There is no control and nothing has been done to win the war against drug abuse and misuse, which is doing more harm to our youths.
What is Project RX all about?
Actually, it is a project on drug abuse. After the BBC documentary on codeine, we RX team went into action. We visited seven open markets to see if we could get codeine.
To my amazement, we got it. We bought it around 12 midnight in Agege area of Lagos.
We disguised ourselves and went with cameras, but they didn’t know. We gisted with people, gave them money and we were shown the place were we bought some drugs.
Around 11:30 pm, men and women were seen displaying their drug trays. They were mixing different things for people. Those things they were mixing is called Asapo,mixture . They sold different things. What they are going to give will depend on what you want.
If you tell them you have headache, they will give you tramadol, codeine and others. They have various pain relievers and even give blood tonic. They mix all manner of things and put in a paper. It was a scary sight. On leaving the place, I shed tears.
Despite the ban on codeine, it is still sold in open markets. Project RX is a community awareness campaign and a great opportunity to start a conversation about preventive options.
We are hopeful that it would evolve into a community-wide collaborative effort to stop the harmful behaviour of drug abuse.
Youths are our main target and those who see the use of codeine and Tramadol as a trend, fashionable or party highs.
We have chosen the platform of social media, using video and music to communicate with this group, simply because we consider it efficient. This means we can reach more people with limited resources.
ACPN has been very supportive of this project and have funded this project to achieve the aim for which it was created and better results. They made this project possible. We hope to make the government take action.
RX is a big project and ACPN cannot do it alone to take this to the next level.
So, we need the collaboration of health institutions, NGO’S, celebrities, financial institutions and well-meaning Nigerians.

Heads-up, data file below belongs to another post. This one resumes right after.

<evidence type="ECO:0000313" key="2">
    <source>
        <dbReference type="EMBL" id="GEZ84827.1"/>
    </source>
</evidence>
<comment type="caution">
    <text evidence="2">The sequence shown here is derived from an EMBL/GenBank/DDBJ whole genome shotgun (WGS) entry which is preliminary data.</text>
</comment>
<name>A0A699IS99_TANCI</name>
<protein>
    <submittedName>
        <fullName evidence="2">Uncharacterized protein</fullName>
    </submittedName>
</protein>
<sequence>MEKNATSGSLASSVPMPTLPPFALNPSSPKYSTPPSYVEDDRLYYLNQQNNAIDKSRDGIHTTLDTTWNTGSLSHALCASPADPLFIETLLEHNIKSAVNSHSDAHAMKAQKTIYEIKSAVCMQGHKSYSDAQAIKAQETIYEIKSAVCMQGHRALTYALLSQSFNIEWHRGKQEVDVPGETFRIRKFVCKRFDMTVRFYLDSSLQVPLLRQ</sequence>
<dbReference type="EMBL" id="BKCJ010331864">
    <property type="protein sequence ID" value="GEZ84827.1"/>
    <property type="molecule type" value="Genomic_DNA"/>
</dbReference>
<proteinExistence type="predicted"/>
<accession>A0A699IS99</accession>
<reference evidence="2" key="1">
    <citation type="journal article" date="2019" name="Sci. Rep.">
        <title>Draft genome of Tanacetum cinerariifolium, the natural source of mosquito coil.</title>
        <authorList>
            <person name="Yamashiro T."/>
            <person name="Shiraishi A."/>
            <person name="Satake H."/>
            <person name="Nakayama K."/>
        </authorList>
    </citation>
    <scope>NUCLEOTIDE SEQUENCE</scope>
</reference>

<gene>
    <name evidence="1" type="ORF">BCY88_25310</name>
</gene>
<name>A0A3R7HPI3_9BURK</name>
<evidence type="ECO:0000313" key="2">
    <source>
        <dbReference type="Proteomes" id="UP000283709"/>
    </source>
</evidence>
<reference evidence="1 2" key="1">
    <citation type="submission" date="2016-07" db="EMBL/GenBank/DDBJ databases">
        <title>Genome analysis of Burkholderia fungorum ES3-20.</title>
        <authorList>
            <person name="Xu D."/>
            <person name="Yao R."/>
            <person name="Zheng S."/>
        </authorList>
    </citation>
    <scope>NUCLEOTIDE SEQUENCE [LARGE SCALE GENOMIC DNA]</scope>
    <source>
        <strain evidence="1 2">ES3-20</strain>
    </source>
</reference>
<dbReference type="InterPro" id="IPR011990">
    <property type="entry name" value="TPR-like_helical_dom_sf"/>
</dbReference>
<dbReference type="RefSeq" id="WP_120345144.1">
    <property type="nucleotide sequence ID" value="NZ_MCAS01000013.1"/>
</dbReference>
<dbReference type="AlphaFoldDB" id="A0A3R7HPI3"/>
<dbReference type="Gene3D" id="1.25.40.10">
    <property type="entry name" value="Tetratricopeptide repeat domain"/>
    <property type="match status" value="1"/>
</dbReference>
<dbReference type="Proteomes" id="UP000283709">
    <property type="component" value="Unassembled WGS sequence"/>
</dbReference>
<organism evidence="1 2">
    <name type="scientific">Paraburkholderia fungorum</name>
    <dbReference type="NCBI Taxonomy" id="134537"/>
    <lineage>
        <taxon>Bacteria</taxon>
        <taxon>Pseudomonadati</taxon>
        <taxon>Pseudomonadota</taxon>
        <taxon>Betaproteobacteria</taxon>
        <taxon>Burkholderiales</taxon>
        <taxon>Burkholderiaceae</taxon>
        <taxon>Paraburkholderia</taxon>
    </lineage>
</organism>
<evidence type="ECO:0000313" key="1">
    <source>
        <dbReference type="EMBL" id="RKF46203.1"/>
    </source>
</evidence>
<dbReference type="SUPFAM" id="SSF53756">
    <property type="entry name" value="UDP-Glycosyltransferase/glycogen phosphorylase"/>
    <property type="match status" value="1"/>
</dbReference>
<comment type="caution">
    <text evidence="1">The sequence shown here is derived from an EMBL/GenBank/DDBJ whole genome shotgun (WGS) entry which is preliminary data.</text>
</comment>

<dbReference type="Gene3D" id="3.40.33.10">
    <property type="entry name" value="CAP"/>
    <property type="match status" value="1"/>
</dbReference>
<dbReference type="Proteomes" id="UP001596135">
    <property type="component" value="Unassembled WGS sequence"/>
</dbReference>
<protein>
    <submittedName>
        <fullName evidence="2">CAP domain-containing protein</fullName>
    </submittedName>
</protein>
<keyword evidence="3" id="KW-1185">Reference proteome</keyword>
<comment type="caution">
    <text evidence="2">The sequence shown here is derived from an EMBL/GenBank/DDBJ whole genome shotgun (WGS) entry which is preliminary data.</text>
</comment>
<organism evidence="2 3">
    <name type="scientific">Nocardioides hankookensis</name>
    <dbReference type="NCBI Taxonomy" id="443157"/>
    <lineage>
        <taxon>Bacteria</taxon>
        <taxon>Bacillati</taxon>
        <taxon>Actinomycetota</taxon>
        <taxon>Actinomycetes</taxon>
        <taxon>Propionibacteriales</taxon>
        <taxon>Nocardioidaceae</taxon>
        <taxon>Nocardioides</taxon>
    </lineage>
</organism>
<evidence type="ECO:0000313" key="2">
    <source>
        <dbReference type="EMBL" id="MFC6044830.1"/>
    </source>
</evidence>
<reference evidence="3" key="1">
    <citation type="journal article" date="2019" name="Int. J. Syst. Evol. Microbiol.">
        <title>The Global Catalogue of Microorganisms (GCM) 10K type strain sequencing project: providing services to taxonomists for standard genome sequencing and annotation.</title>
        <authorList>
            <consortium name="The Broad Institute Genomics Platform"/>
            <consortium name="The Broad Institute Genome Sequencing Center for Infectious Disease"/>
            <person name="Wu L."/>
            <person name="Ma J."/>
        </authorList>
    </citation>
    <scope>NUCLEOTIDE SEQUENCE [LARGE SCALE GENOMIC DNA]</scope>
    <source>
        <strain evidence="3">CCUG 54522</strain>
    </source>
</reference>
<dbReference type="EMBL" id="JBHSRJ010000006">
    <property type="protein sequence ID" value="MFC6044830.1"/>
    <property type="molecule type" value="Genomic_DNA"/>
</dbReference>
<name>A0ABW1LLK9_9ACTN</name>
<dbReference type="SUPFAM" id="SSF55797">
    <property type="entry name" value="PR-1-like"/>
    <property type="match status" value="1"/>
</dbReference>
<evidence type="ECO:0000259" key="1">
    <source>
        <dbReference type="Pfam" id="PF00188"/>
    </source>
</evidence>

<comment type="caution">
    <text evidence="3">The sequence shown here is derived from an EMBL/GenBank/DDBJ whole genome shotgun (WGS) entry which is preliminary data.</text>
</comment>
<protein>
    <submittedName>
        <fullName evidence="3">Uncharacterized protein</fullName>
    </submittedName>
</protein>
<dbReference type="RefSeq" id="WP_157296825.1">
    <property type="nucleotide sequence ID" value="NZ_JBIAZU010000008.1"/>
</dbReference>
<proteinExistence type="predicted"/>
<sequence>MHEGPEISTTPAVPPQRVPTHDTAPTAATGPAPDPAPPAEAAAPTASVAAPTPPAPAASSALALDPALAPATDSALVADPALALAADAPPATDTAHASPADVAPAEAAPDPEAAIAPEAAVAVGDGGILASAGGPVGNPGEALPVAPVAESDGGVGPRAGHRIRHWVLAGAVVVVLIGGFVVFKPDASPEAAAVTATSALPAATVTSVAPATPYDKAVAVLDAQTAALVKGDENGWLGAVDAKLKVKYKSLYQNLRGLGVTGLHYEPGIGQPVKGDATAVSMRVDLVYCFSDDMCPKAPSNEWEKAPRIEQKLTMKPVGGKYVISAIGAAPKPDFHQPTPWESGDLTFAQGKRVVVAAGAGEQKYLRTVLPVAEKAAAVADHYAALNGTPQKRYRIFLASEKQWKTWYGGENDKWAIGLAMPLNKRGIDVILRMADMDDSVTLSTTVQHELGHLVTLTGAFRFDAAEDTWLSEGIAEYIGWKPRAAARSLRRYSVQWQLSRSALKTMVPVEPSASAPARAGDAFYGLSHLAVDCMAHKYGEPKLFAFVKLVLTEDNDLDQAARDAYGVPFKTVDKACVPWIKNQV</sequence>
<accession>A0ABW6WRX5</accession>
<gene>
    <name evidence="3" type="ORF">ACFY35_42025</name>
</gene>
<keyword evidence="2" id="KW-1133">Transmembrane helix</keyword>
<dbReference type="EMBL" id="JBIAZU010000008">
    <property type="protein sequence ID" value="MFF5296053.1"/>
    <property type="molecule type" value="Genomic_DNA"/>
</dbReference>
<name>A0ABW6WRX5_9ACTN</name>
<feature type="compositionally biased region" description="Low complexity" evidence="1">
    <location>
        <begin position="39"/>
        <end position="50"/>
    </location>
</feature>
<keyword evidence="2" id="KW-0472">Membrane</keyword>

Anybody who appreciates this laudable project and would like to partner with us is welcome.
We hope to collaborate with artistes to reach out to the youths and raise more awareness campaigns to secondary schools in Lagos and other places.
How can this menace of drug abuse be addressed?
We need to keep talking about it and use conventional media and social to make a lot of noise about this because it is an issue of great concern.
We call on the government, Pharmacists Council of Nigeria (PCN) and other bodies to wake up to their responsibilities.
Who are your role models in the Pharmaceutical industry?
My role models are Pharm. Biola Paul Ezeh, Gbenga Falabi, Lolu Ojo, Pharm Adepopoola and Pharm. Obideyi. These people stand up for the truth and have done much for the profession.
Young ones are exposed to different vices out there. What do you think parents are not doing right?
Parents are not close enough to their children. They are so engrossed in their work and businesses that they hardly have time for the kids. Parents should bring them closer.
It is paramount as parents to educate our children on the dangers of drug abuse and other things that could be harmful to them.
Parents should know their children’s friends. They shouldn’t talk down on their children but win their confidence.